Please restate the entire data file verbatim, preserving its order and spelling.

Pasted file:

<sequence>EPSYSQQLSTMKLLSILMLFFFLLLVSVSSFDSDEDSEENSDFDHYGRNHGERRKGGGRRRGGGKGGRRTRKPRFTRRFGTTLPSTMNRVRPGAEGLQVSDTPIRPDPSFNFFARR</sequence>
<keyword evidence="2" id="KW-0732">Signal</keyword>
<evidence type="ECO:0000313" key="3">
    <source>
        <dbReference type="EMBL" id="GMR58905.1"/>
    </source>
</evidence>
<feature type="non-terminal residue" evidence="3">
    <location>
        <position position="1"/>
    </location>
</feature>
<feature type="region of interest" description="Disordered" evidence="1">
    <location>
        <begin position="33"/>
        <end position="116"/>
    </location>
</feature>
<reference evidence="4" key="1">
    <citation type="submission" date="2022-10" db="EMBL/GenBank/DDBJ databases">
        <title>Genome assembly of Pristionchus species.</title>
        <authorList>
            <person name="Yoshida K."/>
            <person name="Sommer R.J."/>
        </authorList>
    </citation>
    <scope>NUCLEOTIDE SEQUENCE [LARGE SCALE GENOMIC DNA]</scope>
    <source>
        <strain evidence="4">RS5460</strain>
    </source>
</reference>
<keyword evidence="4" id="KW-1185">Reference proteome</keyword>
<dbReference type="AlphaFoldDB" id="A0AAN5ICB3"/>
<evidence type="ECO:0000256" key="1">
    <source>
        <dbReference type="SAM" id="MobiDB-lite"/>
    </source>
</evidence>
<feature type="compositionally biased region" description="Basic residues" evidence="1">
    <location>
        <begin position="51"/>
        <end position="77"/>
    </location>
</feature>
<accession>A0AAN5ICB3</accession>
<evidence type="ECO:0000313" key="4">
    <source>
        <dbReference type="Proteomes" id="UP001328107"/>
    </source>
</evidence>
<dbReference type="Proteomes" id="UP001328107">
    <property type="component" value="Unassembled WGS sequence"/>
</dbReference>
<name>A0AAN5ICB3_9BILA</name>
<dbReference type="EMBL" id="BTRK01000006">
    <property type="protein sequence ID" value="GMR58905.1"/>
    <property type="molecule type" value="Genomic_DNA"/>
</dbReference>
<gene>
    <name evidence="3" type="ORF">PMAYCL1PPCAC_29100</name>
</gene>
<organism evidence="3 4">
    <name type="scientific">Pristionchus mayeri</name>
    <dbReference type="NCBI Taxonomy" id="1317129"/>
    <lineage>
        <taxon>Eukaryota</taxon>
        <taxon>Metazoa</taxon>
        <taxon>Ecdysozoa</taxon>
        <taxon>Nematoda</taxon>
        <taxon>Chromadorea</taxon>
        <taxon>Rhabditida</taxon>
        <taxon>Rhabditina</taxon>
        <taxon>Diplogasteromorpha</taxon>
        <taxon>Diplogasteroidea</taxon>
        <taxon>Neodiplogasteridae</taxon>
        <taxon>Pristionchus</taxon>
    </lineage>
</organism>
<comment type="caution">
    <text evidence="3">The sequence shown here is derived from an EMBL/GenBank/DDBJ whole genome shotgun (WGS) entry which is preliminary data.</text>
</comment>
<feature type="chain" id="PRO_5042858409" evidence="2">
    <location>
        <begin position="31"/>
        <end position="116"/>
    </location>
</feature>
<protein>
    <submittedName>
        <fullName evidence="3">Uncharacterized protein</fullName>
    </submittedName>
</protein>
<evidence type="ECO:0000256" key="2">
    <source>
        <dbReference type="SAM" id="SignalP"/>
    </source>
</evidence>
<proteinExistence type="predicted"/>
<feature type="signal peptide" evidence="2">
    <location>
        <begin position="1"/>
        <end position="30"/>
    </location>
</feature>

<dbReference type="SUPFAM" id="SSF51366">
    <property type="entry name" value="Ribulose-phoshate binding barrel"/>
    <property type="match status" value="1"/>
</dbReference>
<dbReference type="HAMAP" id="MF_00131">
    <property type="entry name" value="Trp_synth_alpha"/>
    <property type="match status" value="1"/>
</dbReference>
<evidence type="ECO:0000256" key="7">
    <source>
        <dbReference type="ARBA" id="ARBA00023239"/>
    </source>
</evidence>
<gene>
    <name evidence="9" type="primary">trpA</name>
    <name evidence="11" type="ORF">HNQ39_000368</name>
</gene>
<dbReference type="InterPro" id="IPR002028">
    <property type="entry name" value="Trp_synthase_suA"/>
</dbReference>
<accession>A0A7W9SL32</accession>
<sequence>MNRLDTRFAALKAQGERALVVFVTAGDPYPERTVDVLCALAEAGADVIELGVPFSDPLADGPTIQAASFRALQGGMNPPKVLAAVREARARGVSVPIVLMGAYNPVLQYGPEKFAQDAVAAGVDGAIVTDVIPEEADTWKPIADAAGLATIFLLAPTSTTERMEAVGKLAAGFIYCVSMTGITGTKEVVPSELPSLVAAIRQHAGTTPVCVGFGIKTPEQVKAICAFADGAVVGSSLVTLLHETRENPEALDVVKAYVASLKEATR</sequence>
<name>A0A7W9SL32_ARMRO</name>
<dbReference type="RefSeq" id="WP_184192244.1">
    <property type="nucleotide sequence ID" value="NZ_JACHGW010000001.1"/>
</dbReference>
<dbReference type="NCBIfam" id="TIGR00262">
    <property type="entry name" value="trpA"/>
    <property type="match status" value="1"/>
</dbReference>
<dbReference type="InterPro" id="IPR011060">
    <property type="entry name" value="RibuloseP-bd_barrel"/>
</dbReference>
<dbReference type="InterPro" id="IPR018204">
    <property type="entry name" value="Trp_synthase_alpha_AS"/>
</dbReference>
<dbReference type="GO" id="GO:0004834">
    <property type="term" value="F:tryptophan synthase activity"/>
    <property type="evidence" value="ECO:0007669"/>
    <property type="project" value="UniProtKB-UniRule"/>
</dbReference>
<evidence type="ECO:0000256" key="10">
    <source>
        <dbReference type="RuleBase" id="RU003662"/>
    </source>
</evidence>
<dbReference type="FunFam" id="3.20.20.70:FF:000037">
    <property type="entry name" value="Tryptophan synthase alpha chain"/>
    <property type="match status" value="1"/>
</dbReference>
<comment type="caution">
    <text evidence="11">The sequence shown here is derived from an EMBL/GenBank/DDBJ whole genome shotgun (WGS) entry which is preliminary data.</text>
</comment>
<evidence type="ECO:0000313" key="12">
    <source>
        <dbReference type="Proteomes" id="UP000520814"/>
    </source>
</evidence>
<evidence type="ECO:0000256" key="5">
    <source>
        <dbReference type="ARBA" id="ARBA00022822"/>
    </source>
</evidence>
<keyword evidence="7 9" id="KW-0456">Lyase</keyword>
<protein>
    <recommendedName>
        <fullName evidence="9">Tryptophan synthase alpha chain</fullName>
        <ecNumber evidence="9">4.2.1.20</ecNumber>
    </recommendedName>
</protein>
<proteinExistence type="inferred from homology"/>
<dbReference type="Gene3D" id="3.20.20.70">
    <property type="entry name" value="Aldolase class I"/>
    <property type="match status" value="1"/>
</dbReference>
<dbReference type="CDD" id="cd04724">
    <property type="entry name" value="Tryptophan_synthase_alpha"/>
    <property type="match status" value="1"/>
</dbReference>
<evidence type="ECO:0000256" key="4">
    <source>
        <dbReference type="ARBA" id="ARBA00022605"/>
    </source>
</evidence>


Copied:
<sequence>EPSYSQQLSTMKLLSILMLFFFLLLVSVSSFDSDEDSEENSDFDHYGRNHGERRKGGGRRRGGGKGGRRTRKPRFTRRFGTTLPSTMNRVRPGAEGLQVSDTPIRPDPSFNFFARR</sequence>
<keyword evidence="2" id="KW-0732">Signal</keyword>
<evidence type="ECO:0000313" key="3">
    <source>
        <dbReference type="EMBL" id="GMR58905.1"/>
    </source>
</evidence>
<feature type="non-terminal residue" evidence="3">
    <location>
        <position position="1"/>
    </location>
</feature>
<feature type="region of interest" description="Disordered" evidence="1">
    <location>
        <begin position="33"/>
        <end position="116"/>
    </location>
</feature>
<reference evidence="4" key="1">
    <citation type="submission" date="2022-10" db="EMBL/GenBank/DDBJ databases">
        <title>Genome assembly of Pristionchus species.</title>
        <authorList>
            <person name="Yoshida K."/>
            <person name="Sommer R.J."/>
        </authorList>
    </citation>
    <scope>NUCLEOTIDE SEQUENCE [LARGE SCALE GENOMIC DNA]</scope>
    <source>
        <strain evidence="4">RS5460</strain>
    </source>
</reference>
<keyword evidence="4" id="KW-1185">Reference proteome</keyword>
<dbReference type="AlphaFoldDB" id="A0AAN5ICB3"/>
<evidence type="ECO:0000256" key="1">
    <source>
        <dbReference type="SAM" id="MobiDB-lite"/>
    </source>
</evidence>
<feature type="compositionally biased region" description="Basic residues" evidence="1">
    <location>
        <begin position="51"/>
        <end position="77"/>
    </location>
</feature>
<accession>A0AAN5ICB3</accession>
<evidence type="ECO:0000313" key="4">
    <source>
        <dbReference type="Proteomes" id="UP001328107"/>
    </source>
</evidence>
<dbReference type="Proteomes" id="UP001328107">
    <property type="component" value="Unassembled WGS sequence"/>
</dbReference>
<name>A0AAN5ICB3_9BILA</name>
<dbReference type="EMBL" id="BTRK01000006">
    <property type="protein sequence ID" value="GMR58905.1"/>
    <property type="molecule type" value="Genomic_DNA"/>
</dbReference>
<gene>
    <name evidence="3" type="ORF">PMAYCL1PPCAC_29100</name>
</gene>
<organism evidence="3 4">
    <name type="scientific">Pristionchus mayeri</name>
    <dbReference type="NCBI Taxonomy" id="1317129"/>
    <lineage>
        <taxon>Eukaryota</taxon>
        <taxon>Metazoa</taxon>
        <taxon>Ecdysozoa</taxon>
        <taxon>Nematoda</taxon>
        <taxon>Chromadorea</taxon>
        <taxon>Rhabditida</taxon>
        <taxon>Rhabditina</taxon>
        <taxon>Diplogasteromorpha</taxon>
        <taxon>Diplogasteroidea</taxon>
        <taxon>Neodiplogasteridae</taxon>
        <taxon>Pristionchus</taxon>
    </lineage>
</organism>
<comment type="caution">
    <text evidence="3">The sequence shown here is derived from an EMBL/GenBank/DDBJ whole genome shotgun (WGS) entry which is preliminary data.</text>
</comment>
<feature type="chain" id="PRO_5042858409" evidence="2">
    <location>
        <begin position="31"/>
        <end position="116"/>
    </location>
</feature>
<protein>
    <submittedName>
        <fullName evidence="3">Uncharacterized protein</fullName>
    </submittedName>
</protein>
<evidence type="ECO:0000256" key="2">
    <source>
        <dbReference type="SAM" id="SignalP"/>
    </source>
</evidence>
<proteinExistence type="predicted"/>
<feature type="signal peptide" evidence="2">
    <location>
        <begin position="1"/>
        <end position="30"/>
    </location>
</feature>

<dbReference type="SUPFAM" id="SSF51366">
    <property type="entry name" value="Ribulose-phoshate binding barrel"/>
    <property type="match status" value="1"/>
</dbReference>
<dbReference type="HAMAP" id="MF_00131">
    <property type="entry name" value="Trp_synth_alpha"/>
    <property type="match status" value="1"/>
</dbReference>
<evidence type="ECO:0000256" key="7">
    <source>
        <dbReference type="ARBA" id="ARBA00023239"/>
    </source>
</evidence>
<gene>
    <name evidence="9" type="primary">trpA</name>
    <name evidence="11" type="ORF">HNQ39_000368</name>
</gene>
<dbReference type="InterPro" id="IPR002028">
    <property type="entry name" value="Trp_synthase_suA"/>
</dbReference>
<accession>A0A7W9SL32</accession>
<sequence>MNRLDTRFAALKAQGERALVVFVTAGDPYPERTVDVLCALAEAGADVIELGVPFSDPLADGPTIQAASFRALQGGMNPPKVLAAVREARARGVSVPIVLMGAYNPVLQYGPEKFAQDAVAAGVDGAIVTDVIPEEADTWKPIADAAGLATIFLLAPTSTTERMEAVGKLAAGFIYCVSMTGITGTKEVVPSELPSLVAAIRQHAGTTPVCVGFGIKTPEQVKAICAFADGAVVGSSLVTLLHETRENPEALDVVKAYVASLKEATR</sequence>
<name>A0A7W9SL32_ARMRO</name>
<dbReference type="RefSeq" id="WP_184192244.1">
    <property type="nucleotide sequence ID" value="NZ_JACHGW010000001.1"/>
</dbReference>
<dbReference type="NCBIfam" id="TIGR00262">
    <property type="entry name" value="trpA"/>
    <property type="match status" value="1"/>
</dbReference>
<dbReference type="InterPro" id="IPR011060">
    <property type="entry name" value="RibuloseP-bd_barrel"/>
</dbReference>
<dbReference type="InterPro" id="IPR018204">
    <property type="entry name" value="Trp_synthase_alpha_AS"/>
</dbReference>
<dbReference type="GO" id="GO:0004834">
    <property type="term" value="F:tryptophan synthase activity"/>
    <property type="evidence" value="ECO:0007669"/>
    <property type="project" value="UniProtKB-UniRule"/>
</dbReference>
<evidence type="ECO:0000256" key="10">
    <source>
        <dbReference type="RuleBase" id="RU003662"/>
    </source>
</evidence>
<dbReference type="FunFam" id="3.20.20.70:FF:000037">
    <property type="entry name" value="Tryptophan synthase alpha chain"/>
    <property type="match status" value="1"/>
</dbReference>
<comment type="caution">
    <text evidence="11">The sequence shown here is derived from an EMBL/GenBank/DDBJ whole genome shotgun (WGS) entry which is preliminary data.</text>
</comment>
<evidence type="ECO:0000313" key="12">
    <source>
        <dbReference type="Proteomes" id="UP000520814"/>
    </source>
</evidence>
<evidence type="ECO:0000256" key="5">
    <source>
        <dbReference type="ARBA" id="ARBA00022822"/>
    </source>
</evidence>
<keyword evidence="7 9" id="KW-0456">Lyase</keyword>
<protein>
    <recommendedName>
        <fullName evidence="9">Tryptophan synthase alpha chain</fullName>
        <ecNumber evidence="9">4.2.1.20</ecNumber>
    </recommendedName>
</protein>
<proteinExistence type="inferred from homology"/>
<dbReference type="Gene3D" id="3.20.20.70">
    <property type="entry name" value="Aldolase class I"/>
    <property type="match status" value="1"/>
</dbReference>
<dbReference type="CDD" id="cd04724">
    <property type="entry name" value="Tryptophan_synthase_alpha"/>
    <property type="match status" value="1"/>
</dbReference>
<evidence type="ECO:0000256" key="4">
    <source>
        <dbReference type="ARBA" id="ARBA00022605"/>
    </source>
</evidence>